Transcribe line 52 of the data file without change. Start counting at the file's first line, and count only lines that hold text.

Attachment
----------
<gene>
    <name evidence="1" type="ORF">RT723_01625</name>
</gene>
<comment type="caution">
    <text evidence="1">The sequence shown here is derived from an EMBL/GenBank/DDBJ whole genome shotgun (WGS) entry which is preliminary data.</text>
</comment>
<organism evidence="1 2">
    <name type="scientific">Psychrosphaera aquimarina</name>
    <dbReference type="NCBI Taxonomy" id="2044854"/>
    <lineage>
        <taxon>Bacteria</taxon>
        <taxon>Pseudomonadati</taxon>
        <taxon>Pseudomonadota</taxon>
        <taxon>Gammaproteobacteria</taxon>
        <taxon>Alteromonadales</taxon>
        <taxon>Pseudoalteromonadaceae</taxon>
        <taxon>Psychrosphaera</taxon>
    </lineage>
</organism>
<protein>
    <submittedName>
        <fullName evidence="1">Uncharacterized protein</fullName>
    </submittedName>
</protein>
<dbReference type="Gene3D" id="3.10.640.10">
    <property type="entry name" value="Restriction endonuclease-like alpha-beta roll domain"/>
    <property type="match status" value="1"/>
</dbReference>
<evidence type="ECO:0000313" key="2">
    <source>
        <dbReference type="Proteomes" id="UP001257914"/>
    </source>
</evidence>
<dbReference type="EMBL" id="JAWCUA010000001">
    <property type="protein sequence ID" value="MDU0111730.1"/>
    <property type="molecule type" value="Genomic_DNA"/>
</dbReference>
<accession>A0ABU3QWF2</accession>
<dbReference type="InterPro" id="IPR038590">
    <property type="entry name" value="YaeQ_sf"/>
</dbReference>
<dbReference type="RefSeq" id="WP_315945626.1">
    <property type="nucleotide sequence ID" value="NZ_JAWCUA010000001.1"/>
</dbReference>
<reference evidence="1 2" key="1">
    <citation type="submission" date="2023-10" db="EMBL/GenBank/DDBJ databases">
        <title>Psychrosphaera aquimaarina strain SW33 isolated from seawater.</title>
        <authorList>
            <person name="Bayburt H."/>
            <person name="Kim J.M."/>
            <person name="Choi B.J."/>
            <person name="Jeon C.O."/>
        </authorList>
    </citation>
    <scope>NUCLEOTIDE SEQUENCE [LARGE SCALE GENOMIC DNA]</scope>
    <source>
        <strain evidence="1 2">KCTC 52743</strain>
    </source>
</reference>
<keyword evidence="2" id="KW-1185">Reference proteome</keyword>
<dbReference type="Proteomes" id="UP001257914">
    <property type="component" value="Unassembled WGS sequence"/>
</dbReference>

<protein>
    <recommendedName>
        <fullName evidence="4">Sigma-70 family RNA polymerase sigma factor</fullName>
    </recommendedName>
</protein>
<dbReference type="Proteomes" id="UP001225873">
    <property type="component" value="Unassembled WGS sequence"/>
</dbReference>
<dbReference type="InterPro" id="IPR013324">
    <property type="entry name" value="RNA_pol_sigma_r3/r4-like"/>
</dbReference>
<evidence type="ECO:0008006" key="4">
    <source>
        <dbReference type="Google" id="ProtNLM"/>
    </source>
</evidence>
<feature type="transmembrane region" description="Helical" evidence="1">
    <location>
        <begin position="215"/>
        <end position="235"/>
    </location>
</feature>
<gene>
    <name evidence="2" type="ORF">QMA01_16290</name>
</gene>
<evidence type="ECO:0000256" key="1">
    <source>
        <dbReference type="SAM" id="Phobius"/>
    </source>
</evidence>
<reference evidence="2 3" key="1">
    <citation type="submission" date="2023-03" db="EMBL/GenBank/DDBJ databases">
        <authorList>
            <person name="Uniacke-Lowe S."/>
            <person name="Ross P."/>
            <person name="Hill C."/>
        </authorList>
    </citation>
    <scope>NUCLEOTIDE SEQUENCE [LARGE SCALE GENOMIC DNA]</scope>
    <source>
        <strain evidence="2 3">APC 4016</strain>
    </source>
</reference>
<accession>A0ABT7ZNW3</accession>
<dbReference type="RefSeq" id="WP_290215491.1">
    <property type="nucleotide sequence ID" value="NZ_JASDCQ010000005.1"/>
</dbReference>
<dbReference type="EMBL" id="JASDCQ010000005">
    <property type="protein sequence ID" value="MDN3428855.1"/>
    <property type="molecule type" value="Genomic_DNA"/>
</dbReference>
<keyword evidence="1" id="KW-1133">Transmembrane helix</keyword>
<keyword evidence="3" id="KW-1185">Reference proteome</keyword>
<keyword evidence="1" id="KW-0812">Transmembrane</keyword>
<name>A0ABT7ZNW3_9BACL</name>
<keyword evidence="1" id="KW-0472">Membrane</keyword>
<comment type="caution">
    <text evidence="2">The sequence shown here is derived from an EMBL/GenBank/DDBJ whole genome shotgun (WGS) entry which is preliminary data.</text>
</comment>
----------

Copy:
            <person name="Jeon C.O."/>